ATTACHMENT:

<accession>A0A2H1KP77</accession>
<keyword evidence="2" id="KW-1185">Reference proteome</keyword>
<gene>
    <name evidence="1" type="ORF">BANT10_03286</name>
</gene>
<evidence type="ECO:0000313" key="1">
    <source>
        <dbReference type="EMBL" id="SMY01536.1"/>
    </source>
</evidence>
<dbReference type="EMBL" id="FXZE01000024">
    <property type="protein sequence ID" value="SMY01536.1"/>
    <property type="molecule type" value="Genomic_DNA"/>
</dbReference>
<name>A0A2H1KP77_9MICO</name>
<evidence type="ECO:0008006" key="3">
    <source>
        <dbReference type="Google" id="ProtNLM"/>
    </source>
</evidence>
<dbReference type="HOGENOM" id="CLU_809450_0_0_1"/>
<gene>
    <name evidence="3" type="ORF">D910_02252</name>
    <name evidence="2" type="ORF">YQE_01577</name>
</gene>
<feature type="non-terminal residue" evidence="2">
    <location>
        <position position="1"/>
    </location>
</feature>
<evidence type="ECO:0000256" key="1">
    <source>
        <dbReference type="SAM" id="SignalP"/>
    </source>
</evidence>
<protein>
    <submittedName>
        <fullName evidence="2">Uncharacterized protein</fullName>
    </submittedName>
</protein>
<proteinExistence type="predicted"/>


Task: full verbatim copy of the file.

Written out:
<accession>A0A2H1KP77</accession>
<keyword evidence="2" id="KW-1185">Reference proteome</keyword>
<gene>
    <name evidence="1" type="ORF">BANT10_03286</name>
</gene>
<evidence type="ECO:0000313" key="1">
    <source>
        <dbReference type="EMBL" id="SMY01536.1"/>
    </source>
</evidence>
<dbReference type="EMBL" id="FXZE01000024">
    <property type="protein sequence ID" value="SMY01536.1"/>
    <property type="molecule type" value="Genomic_DNA"/>
</dbReference>
<name>A0A2H1KP77_9MICO</name>
<evidence type="ECO:0008006" key="3">
    <source>
        <dbReference type="Google" id="ProtNLM"/>
    </source>
</evidence>
<dbReference type="HOGENOM" id="CLU_809450_0_0_1"/>
<gene>
    <name evidence="3" type="ORF">D910_02252</name>
    <name evidence="2" type="ORF">YQE_01577</name>
</gene>
<feature type="non-terminal residue" evidence="2">
    <location>
        <position position="1"/>
    </location>
</feature>
<evidence type="ECO:0000256" key="1">
    <source>
        <dbReference type="SAM" id="SignalP"/>
    </source>
</evidence>
<protein>
    <submittedName>
        <fullName evidence="2">Uncharacterized protein</fullName>
    </submittedName>
</protein>
<proteinExistence type="predicted"/>